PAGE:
From: Faith Gemmill
To: ‘Faith Gemmill’
Date: Thursday, January 31, 2008, 4:16:54 PM
Subject: FW: Alaska Natives join Lawsuit over Chukchi Lease Sale
Files: Final AK Native Press Release – Chukchi Sea Lawsuit.doc
Please Distribute Far and Wide!!!!
For Immediate Release
January 31, 2008
Jack Schaefer, Native Village of Point Hope, 907-368-2235
Steve Oomittuk, City of Point Hope, 907-368-2537
George Edwardson, ICAS, 907-852-3746
Faith Gemmill, Redoil, 907-750-0188
Native Groups Sue MMS Over Chukchi Sea Lease Sale
Elders Resolution Prompts Region-wide Lawsuit
Point Hope, AK – Today the Native Village of Point Hope, the City of Point
Hope, the Inupiat Community of the Arctic Slope (ICAS), and the Resisting
Environmental Destruction on Indigenous Lands (REDOIL) Network filed a
lawsuit to fight the Chukchi Sea Lease Sale 193. Minerals Management
Service (MMS) plans to hold the lease sale on February 6, 2008.
The Point Hope Elders Advisory Council, the traditional Inupiat leaders of
the Native Village of Point Hope, a federally recognized tribal
government, recently passed a resolution supporting a legal challenge to
prevent offshore oil and gas activities in the Chukchi Sea.
“We support a legal challenge to MMS for holding Lease Sale 193 and we
encourage others to follow us. As the traditional leaders of Point Hope,
we ask all Inupiaq people to join us in our opposition to leasing the
Chukchi Sea to oil and gas exploration and development. Help us protect
our garden and the way of life we all share,” said David U. Stone, Sr.,
President of the Point Hope Elders Advisory Council.
The City of Point Hope, the municipal government for the community
established in 1966, has joined the lawsuit.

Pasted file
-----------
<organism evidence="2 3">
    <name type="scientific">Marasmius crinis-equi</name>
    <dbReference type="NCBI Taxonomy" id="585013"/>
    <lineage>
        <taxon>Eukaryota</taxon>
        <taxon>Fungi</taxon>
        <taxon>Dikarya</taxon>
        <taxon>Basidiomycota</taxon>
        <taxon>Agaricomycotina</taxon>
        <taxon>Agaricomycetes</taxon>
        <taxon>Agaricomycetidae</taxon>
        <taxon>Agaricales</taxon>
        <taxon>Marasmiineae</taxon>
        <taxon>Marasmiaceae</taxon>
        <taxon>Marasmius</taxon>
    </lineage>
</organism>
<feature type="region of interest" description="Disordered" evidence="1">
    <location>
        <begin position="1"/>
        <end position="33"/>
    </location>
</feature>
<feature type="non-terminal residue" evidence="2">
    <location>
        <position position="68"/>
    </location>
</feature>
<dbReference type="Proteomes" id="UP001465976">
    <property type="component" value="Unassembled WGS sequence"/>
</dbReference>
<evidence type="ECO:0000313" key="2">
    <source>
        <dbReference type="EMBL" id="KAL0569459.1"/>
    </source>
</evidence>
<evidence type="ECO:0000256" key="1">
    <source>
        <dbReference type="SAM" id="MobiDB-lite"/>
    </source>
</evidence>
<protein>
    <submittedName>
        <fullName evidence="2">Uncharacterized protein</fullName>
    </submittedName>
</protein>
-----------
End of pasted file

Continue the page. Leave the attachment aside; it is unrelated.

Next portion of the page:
“The people of TIKIGAQ [traditional name for the people of Point Hope]
have hunted and depended on the animals that migrate through the Chukchi
Sea for thousands of years. This is our garden, our identity, our
livelihood,” said Steve Oomittuk, Point Hope City Mayor. Without it we
would not be who we are today. Even at this present day and time the
animals from these waters shelter, clothe, and feed us. We would be
greatly impacted if anything happened to our ocean and the animals that
migrate through the Chukchi Sea. We oppose any activity that will endanger
our way of life and the animals that we greatly depend on,” said Oomittuk.
The approximately 30 million acres of the Outer Continental Shelf (OCS)
Chukchi Sea 193 lease area include core habitat for polar bear and Pacific
walrus, and encompasses the migration route of the bowhead whale, which
the Inupiaq people of the North Slope have subsisted on for thousands of
North Slope residents are frustrated that MMS has ignored their concerns
through government to government consultation and other public meetings.
They believe litigation is the only choice still available to them to
avoid oil and gas leasing in the Chukchi Sea and hopes other Inupiat will
also file suit.
“The Inupiat Community of the Arctic Slope is the regional tribal
government for eight villages on the North Slope. We have a responsibility
to our people to stand up against threats to our whaling culture and to
protect our way of life. An oil spill in the Chukchi Sea could devastate
the bowhead whale migration and other animals we have subsisted on for
thousands of years. MMS continues to ignore our concerns. The elders have
spoken and told us to fight this and we will do so through this lawsuit,”
said George Edwardson, President of the Inupiat Community of the Arctic
The REDOIL Network is an Alaska Native grassroots organization with
members of the Inupiat, Yupik, Aleut, Tlingit, Gwich’in, Eyak and Dena’ina
Athabascan tribes, that resists unsustainable fossil fuel development.
“The REDOIL Network has joined in the lawsuit to support the Inupiat and
their subsistence rights which are threatened by proposed offshore
development in the Chukchi Sea. The Inupiat right to continue their way of
life as they have for generations should be upheld in this decision
instead of being compromised for multi-national oil company profits” said
Faith Gemmill, REDOIL Campaign Organizer.
“We’ve hunted and fished in the ocean since time immemorial. We have always
believed that we own the ocean and that it is our garden. We can’t afford
to stop our religious, cultural and subsistence activities that depend on
the ocean. The ocean is what our history and upon which our culture are
based,” said Jack Schaefer, President of the Native Village of Point Hope.
The Alaska Native organizations are being represented by Earthjustice, a
nonprofit environmental law firm in Juneau, Alaska. Several conservation
groups have joined the Alaska Natives in their lawsuit.